[Grammar] You were right about the hotel being too crowded.

nininaz

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Hello Teachers,
I am getting confused about using this kinf og grammar as following:

Right about => You were right about the hotel being too crowded.

Source:right - Definition from Longman English Dictionary Online

Could any one kindly describe why we use 'being' on such sentence? what is called such grammar rules?!
is it gerund or participle?!
 

tedmc

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Hello Teachers,
I am getting confused about using this kind of grammar as follows[STRIKE]ing[/STRIKE]:

Right about => You were right about the hotel being too crowded.

Source:right - Definition from Longman English Dictionary Online

Could [STRIKE]any [/STRIKE] someone kindly describe why we use 'being' in such a sentence? What is it called[STRIKE] such[/STRIKE] in grammar [STRIKE]rules[/STRIKE]?
is it a gerund or a participle?!

"Being" is used as a gerund which is a noun.

You are right about something, the "something" being "the hotel being too crowded".
 

nininaz

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"Being" is used as a gerund which is a noun.

You are right about something, the "something" being "the hotel being too crowded".
Thanks for your reply and correcting me as well.
Could you please give me a resource to fine more information about such a structure ?!I want to learn much about it.
 

nininaz

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Could you please give more examples like the sentence I mentioned? My problem has not been solved yet.
I don't know how and when I can use that kind of a structure. It dosen;t make sentece to me.
 
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Matthew Wai

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Do you mean something like the following?

'It seems that the topic being discussed is of no interest to Piscean.'
 

Raymott

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You have a gerund in Italian called "gerundio composto" - the gerund plus a past particle.
avendo parlato Having spoken, he left".
essendo partito: "Having (Being) left, he walked home." (You use essere for movement verbs.)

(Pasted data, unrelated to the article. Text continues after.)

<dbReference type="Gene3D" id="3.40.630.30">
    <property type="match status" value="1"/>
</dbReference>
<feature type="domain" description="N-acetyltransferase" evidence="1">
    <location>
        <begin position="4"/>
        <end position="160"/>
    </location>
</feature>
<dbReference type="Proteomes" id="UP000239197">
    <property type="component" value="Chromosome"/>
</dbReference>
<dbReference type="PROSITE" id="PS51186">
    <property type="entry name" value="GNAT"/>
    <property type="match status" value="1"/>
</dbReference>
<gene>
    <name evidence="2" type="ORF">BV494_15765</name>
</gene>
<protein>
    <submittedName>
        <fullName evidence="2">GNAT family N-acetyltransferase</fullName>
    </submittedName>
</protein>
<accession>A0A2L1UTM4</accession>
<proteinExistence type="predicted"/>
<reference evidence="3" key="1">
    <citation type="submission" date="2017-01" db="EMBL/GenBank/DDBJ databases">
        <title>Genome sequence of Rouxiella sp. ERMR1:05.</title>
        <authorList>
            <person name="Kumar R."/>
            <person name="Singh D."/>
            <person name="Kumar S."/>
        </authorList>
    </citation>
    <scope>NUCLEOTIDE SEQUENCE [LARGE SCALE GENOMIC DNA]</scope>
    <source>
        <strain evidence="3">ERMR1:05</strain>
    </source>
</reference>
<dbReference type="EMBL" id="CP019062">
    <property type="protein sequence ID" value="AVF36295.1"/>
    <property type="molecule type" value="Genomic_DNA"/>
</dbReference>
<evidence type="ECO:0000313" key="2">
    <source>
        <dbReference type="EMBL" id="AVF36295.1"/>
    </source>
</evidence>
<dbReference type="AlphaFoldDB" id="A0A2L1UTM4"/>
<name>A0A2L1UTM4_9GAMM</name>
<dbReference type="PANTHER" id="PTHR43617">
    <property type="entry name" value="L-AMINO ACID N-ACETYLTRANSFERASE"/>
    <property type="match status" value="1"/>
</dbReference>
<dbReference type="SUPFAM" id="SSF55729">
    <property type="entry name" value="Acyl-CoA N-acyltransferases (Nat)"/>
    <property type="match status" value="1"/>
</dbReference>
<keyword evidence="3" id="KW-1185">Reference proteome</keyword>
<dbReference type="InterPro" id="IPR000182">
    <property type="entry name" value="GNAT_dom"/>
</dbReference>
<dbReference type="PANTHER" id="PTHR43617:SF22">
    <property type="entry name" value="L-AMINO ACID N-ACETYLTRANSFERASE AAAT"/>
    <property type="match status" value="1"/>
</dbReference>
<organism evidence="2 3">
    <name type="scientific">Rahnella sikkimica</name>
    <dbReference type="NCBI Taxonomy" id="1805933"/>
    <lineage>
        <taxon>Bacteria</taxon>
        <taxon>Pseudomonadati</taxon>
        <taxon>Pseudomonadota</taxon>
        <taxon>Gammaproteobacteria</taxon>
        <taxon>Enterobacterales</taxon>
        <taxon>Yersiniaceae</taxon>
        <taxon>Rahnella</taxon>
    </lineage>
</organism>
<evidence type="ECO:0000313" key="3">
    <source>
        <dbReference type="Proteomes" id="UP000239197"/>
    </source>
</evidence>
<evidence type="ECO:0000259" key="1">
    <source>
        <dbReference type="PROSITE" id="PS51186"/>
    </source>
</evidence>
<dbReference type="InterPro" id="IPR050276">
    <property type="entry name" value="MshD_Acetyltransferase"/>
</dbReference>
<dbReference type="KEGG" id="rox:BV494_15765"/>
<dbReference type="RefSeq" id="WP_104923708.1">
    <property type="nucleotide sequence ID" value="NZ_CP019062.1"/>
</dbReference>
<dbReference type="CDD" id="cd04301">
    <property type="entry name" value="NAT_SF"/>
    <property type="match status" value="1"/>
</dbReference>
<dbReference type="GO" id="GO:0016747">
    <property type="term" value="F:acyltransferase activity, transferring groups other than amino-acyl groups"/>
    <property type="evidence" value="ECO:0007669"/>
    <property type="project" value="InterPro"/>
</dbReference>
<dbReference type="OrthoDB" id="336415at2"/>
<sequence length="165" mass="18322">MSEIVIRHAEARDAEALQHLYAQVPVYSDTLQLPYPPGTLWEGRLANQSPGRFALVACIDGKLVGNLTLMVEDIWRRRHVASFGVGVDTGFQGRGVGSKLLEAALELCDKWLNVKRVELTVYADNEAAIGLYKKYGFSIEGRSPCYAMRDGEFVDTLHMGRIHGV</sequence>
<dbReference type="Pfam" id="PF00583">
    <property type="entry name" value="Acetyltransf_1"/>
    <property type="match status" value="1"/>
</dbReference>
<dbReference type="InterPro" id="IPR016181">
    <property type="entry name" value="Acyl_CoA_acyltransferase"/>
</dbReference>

http://tutorino.ca/grammatica/2007/10/10/gerunds-vs-present-participles-in-italian.html

In English, we also use this structure in the following way: "You were right about him having left (essendo partito)."
"Being crowded, the hotel was making a lot of money."
A translator gives this for the original:
"Avevi ragione circa l'hotel essere affollato." This uses the infinitive 'essere'. Is that a correct translation? We use the gerund there.
Does this help?
 
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PaulMatthews

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Hello Teachers,
I am getting confused about using this kind of grammar as following:

Right about => You were right about the hotel being too crowded.

Source:right - Definition from Longman English Dictionary Online

Could any one kindly describe why we use 'being' on such sentence? what is called such grammar rules?!
is it gerund or participle?!

"You were right about [the hotel being too crowded]".

As said earlier, for most purposes there is really no point in distinguishing gerunds and present participles, hence the term 'gerund-participle' used by some grammarians, or simply '-ing participle' by others. The most important thing is to determine the function of the word in the clause, and its category usually then becomes clear. In your example, there is a non-finite subordinate clause "the hotel being too crowded" functioning as complement to the preposition "about". The subordinate clause has a subject "the hotel" and a predicate "being too crowded". The head of a predicate is always a verb, and since "being" can be a verb, it is the only possible candidate for head, a function that we've just said can only be filled by a verb. So we've managed to identify both the function (head of the predicate) and category (verb) of the word "being" without any reference to, or knowledge of, the terms 'gerund' or 'participle'.
 

nininaz

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You have a gerund in Italian called "gerundio composto" - the gerund plus a past particle.
avendo parlato Having spoken, he left".
essendo partito: "Having (Being) left, he walked home." (You use essere for movement verbs.)
http://tutorino.ca/grammatica/2007/10/10/gerunds-vs-present-participles-in-italian.html

In English, we also use this structure in the following way: "You were right about him having left (essendo partito)."
"Being crowded, the hotel was making a lot of money."
A translator gives this for the original:
"Avevi ragione circa l'hotel essere affollato." This uses the infinitive 'essere'. Is that a correct translation? We use the gerund there.
Does this help?

Thanks Raymott.

You really gave me such a great clue to find out more information about such a structure that made me confused.
Actually this kind of structure is called " possessive gerund " that is what I wanted to know.
For every body who needs get far more information about it follow the bellow links:
we can revise as follow:
Formal :You were right about the (its)/hotel 's being too crowded.
Informal:You were right about the hotel(it) being too crowded.
Thanks agian for your great help.


http://english.stackexchange.com/qu...preceded-by-a-possessive-adjective-determiner
http://www.btb.termiumplus.gc.ca/tp...ng&lettr=indx_catlog_p&page=90SDm90b7Xlw.html
http://www.getitwriteonline.com/archive/022205posscasegerunds.htm
 
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